B&W, 1964, 80 mins. 24 sec.
Directed by Larry Peerce
Barbara Barrie, Bernie Hamilton, Richard Mulligan, Robert Earl Jones, Vinnette Carroll, Marti Mericka
Scorpion Releasing (Blu-ray & DVD) (US RA/R1 HD/NTSC) / WS (1.66:1) (16:9)
If you threw a dart at a lineup of 1960s Hollywood dramas and comedies, chances are it would land on a drama about pressing social issues of the day. However, independent cinema had a leg up at the time without as much concern for placating the status quo, and that's certainly true of One Potato, Two Potato, an extremely powerful and unsentimental look at the state of interracial marriage at the height of the Civil Rights struggle in America when laws varied dramatically from state to state. Shot in a typical Midwestern community in Ohio, the film is even more than a treatment of interracial romance, managing to realistically deal with divorce and remarriage, child custody, and the inherent biases in the U.S. legal system. It's a tricky juggling act that works very well under the steady hand of director Larry Peerce, who made a strong debut here after some TV work and followed it with the noteworthy The Incident before embarking on a truly bizarre roster of projects in the '70s and '80s including Two-Minute Warning, The Bell Jar, Hard to Hold, Ash Wednesday, A Separate Peace, The Sporting Club, and the most successful of the batch, Goodbye, Columbus and the two The Other Side of the Mountain films.
When her husband Joe (Mulligan) abandons her for a job in South America and leaves her unsupported with her daughter, Ellen (Mericka), Julie (Barrie) has to readjust to life as a single white mother in a tightly-knit community. However, she finds herself not only hitting it off with a black coworker, Frank (Hamilton), but soon falling in love with him. They end up getting married despite the apprehensions of his parents, but the challenges they face escalate when Joe comes back and isn't thrilled with his ex-wife's life choices-- including having a child with her new husband. Of course, it isn't long before all the parties end up in the courtroom where society's nastier tendencies are laid bare.
With its short running time and trio of strong central performances, One Potato, Two Potato wastes absolutely not time dissecting its subject with scalpel-like precision all the way to its unsurprising but devastating conclusion. Given that this film "introduces" Mulligan after a spate of TV work, it's fascinating how much it unintentionally and very effectively weaponizes his association with comedy fare like Soap, Empty Nest, and S.O.B.; upon his return his trademark charm seems familiar at first until the mask starts to slip and we see the uglier side underneath. Barrie and Hamilton have an easy chemistry that nicely sells the foundation of the story, supported by a solid script by Orville H. Hampton and Raphael Hayes that ended up with an Oscar nomination (and Barrie being honored at Cannes). It also features an interesting Elmer Bernstein-ish score by Gerald Fried, who was known at the time for scoring all of Stanley Kubrick's early films and a string of drive-in horror movies before moving on later to titles like The Baby, The Killing of Sister George, and the U.S. version of Survive!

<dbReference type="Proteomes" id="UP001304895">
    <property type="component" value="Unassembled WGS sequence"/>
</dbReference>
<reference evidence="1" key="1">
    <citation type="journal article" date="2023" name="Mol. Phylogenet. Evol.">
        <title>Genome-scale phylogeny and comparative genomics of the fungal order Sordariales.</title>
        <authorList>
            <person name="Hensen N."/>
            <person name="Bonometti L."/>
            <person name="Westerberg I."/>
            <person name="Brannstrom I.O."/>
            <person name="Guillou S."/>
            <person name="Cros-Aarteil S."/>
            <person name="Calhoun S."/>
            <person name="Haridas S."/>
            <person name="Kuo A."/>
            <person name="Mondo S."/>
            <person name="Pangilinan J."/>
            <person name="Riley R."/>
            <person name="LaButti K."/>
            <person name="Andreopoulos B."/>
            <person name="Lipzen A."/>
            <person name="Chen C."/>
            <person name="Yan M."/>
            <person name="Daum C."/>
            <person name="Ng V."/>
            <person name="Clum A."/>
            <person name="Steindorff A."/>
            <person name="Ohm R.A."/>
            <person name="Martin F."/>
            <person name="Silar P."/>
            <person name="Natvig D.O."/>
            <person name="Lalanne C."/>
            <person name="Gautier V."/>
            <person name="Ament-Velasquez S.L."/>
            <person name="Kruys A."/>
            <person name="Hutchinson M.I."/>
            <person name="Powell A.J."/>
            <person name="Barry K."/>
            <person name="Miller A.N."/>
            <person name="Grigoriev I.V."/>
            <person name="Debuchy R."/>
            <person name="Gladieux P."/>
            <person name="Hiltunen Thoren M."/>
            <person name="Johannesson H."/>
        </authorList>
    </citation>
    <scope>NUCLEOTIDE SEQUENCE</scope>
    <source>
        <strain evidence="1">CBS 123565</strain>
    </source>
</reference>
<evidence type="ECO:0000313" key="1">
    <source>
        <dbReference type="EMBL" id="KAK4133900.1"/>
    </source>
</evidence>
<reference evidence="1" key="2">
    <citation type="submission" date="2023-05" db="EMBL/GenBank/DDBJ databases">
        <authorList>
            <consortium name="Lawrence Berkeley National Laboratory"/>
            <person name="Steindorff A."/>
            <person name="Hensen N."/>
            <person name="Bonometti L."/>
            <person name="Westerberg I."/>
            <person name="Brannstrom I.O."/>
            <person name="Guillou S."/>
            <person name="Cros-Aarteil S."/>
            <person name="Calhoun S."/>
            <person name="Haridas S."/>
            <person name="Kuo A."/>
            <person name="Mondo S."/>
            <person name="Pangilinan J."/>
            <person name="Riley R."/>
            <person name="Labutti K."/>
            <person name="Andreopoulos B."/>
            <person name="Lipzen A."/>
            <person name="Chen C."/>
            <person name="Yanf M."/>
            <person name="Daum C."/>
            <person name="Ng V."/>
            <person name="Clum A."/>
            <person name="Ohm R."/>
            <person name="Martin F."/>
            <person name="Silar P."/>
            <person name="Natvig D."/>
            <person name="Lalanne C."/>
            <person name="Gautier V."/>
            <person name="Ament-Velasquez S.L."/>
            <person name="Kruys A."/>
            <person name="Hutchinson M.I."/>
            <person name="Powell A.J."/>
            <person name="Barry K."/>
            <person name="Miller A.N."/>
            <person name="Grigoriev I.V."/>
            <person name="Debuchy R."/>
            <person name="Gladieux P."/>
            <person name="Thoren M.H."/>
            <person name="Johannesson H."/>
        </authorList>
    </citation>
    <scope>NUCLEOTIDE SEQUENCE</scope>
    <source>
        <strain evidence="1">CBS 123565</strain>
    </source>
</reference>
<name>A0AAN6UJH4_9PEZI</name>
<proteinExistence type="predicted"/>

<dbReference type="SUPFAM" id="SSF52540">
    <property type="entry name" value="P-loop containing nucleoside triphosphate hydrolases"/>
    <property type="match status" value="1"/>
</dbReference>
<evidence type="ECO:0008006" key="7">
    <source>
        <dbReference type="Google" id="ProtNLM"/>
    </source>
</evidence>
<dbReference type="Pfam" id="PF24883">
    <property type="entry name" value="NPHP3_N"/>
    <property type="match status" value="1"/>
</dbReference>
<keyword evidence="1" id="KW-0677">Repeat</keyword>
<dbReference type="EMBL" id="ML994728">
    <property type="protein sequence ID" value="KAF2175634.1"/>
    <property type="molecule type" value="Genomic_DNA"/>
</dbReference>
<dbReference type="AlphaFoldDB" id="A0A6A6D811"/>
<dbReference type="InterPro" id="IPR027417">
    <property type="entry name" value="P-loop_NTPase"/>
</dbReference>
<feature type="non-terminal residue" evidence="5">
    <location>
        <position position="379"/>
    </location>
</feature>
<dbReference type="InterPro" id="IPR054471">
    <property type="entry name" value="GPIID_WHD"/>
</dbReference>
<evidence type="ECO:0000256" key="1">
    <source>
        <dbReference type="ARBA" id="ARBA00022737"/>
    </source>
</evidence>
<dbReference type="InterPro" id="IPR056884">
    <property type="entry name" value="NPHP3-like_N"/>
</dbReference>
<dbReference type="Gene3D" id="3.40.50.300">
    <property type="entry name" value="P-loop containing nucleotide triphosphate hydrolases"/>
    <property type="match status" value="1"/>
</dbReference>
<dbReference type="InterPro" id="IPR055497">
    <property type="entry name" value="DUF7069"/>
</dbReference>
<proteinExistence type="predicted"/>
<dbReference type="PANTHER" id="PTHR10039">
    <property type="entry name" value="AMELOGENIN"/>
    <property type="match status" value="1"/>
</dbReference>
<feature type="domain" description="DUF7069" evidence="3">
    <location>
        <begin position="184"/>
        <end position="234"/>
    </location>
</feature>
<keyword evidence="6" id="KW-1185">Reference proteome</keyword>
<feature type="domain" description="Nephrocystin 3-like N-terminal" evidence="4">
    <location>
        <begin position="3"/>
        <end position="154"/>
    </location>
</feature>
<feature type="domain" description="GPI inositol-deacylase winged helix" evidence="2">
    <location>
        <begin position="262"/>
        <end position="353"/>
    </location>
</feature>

Unfortunately the film's very indie status thanks to its release from Cinema V (who handled the still unheralded Nothing But a Man the same year and scored bigger hits later with The Endless Summer, Z, and Elvira Madigan) ended up keeping this out of circulation for a long time, though that was rectified in 2021 with Blu-ray and DVD release from Scorpion Releasing (distributed via Kino Lorber) featuring an immaculate 4K restoration from the original camera negative. The element has been kept in great shape, and it looks impressive here apart from some baked-in factors like a few dupey dissolves. The DTS-HD MA 2.0 English mono audio is also pristine and features English SDH subtitles. A new audio commentary by film historian and critic Sergio Mims is an excellent listen and up to his usual standards; anyone who's heard his prior work knows how deft he is at juggling incisive observations with entertaining asides, and that's the case here as he tackles the complex and often bafflingly racist history of interracial marriage laws in the U.S., the film's place among handling a topic later addressed in the more studio-friendly Guess Who's Coming to Dinner, and the backgrounds of the participants. He also points out his own thoughts on the film including a couple of minor quibbles, and some of his segues (like the one to a bit of opera history) are very funny. A new video interview with Peerce (25m35s) covers the history of the film very well including the challenge of shopping it to major studios (who liked the film but wouldn't touch it), the inability to release it in the South until a fateful appearance on The Tonight Show, the experience of being at Cannes, the challenge of shooting at a Cleveland courthouse, and the tactic Hamilton requested from his director for one scene that had the crew unsettled for a bit. Bonus trailers are also included for For Those Who Think Young, Slow Dancing in the Big City, Johnny Cool, The Tamarind Seed, and The Sailor Who Fell from Grace with the Sea.
Reviewed on July 5, 2021.